Sociology Paper

Question

International literature review of how mainstream service providers of services to frail and aged, work with ethno-specific groups, agencies and service providers. Research questions: do these agencies collaborate to increase access by marginalized groups?

Assignment extract:

Hello! This literature review should focus on elderly and disabled people. The Australia welfare system these days is quite individualized. This literature review should look at the welfare model of other countries as well as what state or private organizations are doing for them. The recommendation part is the most important because the goal of the paper is how to improve Australian welfare model or policy skim for ethnic minorities especially elderly and people with the disability.

I am thinking of the contents in a bottom way but it can be always changed for the best results.
Please include glossary where necessary. Thank you.

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Literature Review

Contents
1. Executive summary
2. Introduction
3. Background – Australia’s situation on ethnic elderly and people with disabilities.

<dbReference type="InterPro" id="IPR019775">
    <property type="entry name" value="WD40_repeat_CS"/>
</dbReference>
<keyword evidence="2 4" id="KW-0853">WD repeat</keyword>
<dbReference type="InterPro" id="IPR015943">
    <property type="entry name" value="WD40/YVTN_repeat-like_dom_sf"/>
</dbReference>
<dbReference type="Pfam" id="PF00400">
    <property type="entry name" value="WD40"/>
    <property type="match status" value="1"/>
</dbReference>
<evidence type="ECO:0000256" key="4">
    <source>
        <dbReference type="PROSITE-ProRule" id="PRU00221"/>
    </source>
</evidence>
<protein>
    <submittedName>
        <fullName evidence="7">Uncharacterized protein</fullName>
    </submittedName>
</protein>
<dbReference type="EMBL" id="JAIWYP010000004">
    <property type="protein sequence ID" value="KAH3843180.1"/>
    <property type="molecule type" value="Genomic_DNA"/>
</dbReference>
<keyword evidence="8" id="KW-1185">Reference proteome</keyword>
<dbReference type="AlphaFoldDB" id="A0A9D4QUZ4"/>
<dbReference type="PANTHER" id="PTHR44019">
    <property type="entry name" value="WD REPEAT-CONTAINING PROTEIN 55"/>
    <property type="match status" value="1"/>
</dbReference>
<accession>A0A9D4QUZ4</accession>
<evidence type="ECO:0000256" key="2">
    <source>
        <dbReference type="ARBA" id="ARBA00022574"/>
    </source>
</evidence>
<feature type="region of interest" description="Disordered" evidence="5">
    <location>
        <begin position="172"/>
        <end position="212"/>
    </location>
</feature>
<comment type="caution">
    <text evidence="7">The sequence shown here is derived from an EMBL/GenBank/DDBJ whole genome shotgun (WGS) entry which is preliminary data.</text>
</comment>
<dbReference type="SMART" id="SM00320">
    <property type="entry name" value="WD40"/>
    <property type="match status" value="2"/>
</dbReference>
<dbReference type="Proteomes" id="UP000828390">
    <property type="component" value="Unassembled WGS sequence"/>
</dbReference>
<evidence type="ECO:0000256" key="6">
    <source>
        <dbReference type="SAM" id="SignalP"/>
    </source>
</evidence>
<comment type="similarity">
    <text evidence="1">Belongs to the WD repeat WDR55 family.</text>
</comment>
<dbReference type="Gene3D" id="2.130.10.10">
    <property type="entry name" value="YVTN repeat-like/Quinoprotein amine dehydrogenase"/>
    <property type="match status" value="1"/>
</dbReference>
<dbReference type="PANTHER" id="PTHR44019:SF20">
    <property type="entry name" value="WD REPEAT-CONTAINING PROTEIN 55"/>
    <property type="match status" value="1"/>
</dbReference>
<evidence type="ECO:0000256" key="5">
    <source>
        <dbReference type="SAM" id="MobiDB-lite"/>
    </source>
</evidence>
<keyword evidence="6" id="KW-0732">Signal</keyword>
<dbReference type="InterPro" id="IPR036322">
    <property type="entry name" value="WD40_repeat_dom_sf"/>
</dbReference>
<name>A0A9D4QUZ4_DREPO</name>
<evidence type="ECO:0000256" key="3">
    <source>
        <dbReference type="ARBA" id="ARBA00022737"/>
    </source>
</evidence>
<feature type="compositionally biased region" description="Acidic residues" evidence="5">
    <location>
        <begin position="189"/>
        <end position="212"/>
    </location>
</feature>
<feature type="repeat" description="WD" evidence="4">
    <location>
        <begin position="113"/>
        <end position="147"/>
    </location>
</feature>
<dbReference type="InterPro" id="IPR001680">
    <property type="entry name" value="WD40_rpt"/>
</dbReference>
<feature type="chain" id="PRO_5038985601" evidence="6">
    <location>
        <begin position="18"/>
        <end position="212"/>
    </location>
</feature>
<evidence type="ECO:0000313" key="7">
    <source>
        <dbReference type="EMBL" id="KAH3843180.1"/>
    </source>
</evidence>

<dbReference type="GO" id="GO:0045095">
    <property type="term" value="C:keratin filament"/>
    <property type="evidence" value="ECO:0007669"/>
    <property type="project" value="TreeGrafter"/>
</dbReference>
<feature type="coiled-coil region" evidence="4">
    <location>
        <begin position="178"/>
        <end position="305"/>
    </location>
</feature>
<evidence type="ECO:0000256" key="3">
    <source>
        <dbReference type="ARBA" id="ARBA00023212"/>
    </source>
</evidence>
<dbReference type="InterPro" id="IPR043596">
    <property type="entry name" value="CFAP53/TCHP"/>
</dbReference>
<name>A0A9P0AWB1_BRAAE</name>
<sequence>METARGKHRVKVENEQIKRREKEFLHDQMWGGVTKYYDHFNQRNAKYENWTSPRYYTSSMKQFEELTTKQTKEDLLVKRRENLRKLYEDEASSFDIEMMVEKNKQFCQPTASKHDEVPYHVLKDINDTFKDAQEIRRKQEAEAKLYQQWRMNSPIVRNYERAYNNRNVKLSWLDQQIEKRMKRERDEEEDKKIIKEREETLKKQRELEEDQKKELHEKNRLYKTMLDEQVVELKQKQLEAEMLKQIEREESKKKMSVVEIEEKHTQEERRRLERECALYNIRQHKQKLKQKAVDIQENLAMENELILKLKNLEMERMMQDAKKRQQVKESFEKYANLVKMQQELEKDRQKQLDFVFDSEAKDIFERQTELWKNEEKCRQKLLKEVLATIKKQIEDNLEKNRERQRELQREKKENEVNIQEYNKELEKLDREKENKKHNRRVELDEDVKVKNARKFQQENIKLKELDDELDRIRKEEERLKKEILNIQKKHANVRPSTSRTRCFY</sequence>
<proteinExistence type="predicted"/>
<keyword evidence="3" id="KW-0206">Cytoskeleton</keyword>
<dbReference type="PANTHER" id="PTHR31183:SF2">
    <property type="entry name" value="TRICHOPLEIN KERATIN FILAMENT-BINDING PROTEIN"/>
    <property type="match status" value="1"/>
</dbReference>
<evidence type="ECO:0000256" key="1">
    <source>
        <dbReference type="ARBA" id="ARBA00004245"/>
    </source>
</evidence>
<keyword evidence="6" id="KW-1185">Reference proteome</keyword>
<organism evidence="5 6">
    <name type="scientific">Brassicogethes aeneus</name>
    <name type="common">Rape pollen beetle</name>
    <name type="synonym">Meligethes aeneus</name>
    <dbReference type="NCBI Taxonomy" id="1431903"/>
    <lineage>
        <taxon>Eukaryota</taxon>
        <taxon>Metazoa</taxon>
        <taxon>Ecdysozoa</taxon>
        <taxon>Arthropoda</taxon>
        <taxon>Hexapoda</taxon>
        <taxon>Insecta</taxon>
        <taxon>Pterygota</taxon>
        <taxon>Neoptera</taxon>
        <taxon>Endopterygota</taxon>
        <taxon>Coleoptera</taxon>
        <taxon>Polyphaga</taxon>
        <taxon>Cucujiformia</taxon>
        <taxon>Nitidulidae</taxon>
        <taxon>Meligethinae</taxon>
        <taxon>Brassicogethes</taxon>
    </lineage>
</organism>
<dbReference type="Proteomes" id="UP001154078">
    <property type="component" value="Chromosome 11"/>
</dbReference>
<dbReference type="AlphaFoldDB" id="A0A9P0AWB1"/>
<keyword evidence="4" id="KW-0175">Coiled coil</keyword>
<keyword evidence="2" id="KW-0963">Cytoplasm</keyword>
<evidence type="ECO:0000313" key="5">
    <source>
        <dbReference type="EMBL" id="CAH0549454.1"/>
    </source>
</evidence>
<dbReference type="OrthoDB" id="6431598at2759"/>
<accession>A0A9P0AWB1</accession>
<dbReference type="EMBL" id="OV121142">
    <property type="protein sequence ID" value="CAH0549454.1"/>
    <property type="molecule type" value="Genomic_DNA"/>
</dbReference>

4. Literature Review
1) Netherland
2) Sweden
3) Finland
4) USA
5) Canada
6) Japan
7) Singapore
5. Conclusion & Recommendation
6. References

Answer

Title: International Literature Review

Student’s Name:

Name of Course:

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Contents

Introduction. 2

Background. 3

Literature review.. 6

USA.. 6

Canada. 8

Sweden. 9

The Netherlands. 11

Finland. 12

Japan. 13

Singapore. 14

Conclusion. 16

Recommendations. 16

References. 17

Introduction

The elderly and disabled persons are among those who go through the greatest difficulties in their daily activities in human settlements. The majority of them are in the low-income bracket, and for this reason, lead to low quality of life. Moreover, many human settlements are not designed in such a way as to cater to the needs of the elderly and disabled people. In most cases, these people are excluded from the labor market and social networks since they are unable to maintain mobility.

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Indeed, the problems that the elderly and disabled people face persist as a result of the multiple deprivations that they suffer. Some national governments have put in place elaborate welfare models for meeting the need of these people. The national governments are always motivated not merely by the moral compulsion, but also by their sense of awareness of the high cost to be incurred in terms of economic development in case of non-participation in the welfare models (Thornton, Sainsbury, & Barnes, 1997).